7 states have obesity rates above 35 percent, report findsSeptember 14, 2018
Published 11:10 AM EDT Sep 14, 2018
Seven states boast adult obesity rates above 35 percent, a new report finds, while other states have seen their rates balloon rapidly.
According to The State of Obesity 2018 report, no state showed significant statistical improvement in their obesity rates from a year earlier. Only two states — Hawaii and Colorado — and the District of Columbia had obesity rates below 25 percent.
Seven states — Alabama, Arkansas, Iowa, Louisiana, Mississippi, Oklahoma and West Virginia — had adult obesity rates above 35 percent. West Virginia held the highest rate at just over 38 percent.
The report released by nonprofit organizations Trust for America’s Health and the Robert Wood Johnson Foundation also found 22 states had obesity rates between 30 and 35 percent, while an additional 19 states had rates between 25 and 30 percent.
“Obesity is a complex and often intractable problem and America’s obesity epidemic continues to have serious health and cost consequences for individuals, their families and our nation,” said John Auerbach, president and CEO of Trust for America’s Health, in a statement.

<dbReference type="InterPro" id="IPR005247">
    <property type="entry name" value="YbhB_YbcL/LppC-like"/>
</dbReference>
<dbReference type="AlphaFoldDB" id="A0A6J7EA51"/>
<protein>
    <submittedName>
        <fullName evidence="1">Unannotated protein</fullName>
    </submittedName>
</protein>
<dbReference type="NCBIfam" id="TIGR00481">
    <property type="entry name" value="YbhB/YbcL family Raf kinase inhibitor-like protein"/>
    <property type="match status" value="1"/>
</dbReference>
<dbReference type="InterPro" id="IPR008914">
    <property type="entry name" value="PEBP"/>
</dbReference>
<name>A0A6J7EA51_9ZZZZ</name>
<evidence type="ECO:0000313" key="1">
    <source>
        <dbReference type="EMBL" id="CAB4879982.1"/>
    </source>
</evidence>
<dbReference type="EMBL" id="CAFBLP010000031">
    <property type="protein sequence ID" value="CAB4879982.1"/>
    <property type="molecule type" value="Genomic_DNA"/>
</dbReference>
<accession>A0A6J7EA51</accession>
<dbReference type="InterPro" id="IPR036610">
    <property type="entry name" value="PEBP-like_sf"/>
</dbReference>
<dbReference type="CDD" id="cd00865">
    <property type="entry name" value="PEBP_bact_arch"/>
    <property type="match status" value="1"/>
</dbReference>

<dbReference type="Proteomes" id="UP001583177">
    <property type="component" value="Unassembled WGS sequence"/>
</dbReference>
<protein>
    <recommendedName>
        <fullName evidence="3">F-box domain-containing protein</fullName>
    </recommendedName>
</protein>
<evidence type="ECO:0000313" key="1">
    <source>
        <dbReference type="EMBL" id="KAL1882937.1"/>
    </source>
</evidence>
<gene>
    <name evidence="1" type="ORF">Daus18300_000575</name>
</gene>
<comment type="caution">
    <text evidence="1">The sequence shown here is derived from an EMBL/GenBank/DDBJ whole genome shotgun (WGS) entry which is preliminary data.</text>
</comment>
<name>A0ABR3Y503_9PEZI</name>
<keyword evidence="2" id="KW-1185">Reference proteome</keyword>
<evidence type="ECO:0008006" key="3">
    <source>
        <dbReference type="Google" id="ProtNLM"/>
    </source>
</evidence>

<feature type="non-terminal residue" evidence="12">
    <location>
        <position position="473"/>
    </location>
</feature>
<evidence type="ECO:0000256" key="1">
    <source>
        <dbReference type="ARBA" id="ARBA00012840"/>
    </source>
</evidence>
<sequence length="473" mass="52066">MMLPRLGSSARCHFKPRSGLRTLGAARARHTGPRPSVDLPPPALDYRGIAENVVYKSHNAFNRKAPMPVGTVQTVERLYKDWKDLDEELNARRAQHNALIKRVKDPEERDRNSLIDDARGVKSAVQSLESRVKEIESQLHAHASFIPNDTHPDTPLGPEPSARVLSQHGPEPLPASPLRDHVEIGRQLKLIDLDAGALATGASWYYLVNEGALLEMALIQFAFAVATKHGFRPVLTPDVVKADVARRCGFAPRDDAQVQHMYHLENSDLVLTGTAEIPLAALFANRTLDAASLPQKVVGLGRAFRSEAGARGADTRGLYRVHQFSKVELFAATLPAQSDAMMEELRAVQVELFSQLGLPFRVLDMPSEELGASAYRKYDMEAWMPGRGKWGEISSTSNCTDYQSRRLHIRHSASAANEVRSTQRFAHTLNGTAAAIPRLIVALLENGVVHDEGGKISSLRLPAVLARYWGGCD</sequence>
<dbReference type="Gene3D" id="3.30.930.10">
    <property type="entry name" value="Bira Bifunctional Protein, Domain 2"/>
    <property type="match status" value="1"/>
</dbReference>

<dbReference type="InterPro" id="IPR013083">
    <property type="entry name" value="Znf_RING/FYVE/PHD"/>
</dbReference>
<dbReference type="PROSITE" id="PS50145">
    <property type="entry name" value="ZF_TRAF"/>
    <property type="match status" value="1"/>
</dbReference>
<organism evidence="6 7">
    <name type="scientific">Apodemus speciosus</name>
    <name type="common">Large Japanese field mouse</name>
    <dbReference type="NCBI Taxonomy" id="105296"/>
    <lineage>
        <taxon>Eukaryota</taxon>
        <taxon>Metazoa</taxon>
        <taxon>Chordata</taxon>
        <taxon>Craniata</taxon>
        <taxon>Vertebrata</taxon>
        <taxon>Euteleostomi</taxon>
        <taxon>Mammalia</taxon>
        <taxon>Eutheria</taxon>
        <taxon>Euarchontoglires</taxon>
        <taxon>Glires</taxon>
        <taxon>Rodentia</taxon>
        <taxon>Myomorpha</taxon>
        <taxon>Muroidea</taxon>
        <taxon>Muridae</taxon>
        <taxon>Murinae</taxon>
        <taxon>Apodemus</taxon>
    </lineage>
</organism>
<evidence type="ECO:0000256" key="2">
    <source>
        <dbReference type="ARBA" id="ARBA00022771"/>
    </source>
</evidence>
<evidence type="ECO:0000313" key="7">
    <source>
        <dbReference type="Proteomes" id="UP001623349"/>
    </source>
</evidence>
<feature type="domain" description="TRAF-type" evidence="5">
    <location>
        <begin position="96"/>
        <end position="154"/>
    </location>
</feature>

July 20: Ask a Doc: How your waist size affects your health
Several studies have shown obesity has been linked to multiple diseases, from hypertension and diabetes to cancer. In May, a report from the World Cancer Research Fund linked 12 types of cancers, including breast and colorectal, to being overweight.
It takes a financial toll, too. The report says obesity costs an estimated $149 billion annually in directly related healthcare spending, and an additional $66 billion a year in lowered economic productivity.
The study also showed obesity levels were highest among the black and Latino communities, and low-income and rural communities, because they lack healthier food choices.
Auerbach said there is evidence prevention programs can help curb obesity rates, but they require nationwide implementation.
The report includes 40 recommendations for policymakers, including backing and expanding programs to address obesity and offering more options for healthy food to low-income households where access to better nutrition is limited.
Follow Brett Molina on Twitter: @brettmolina23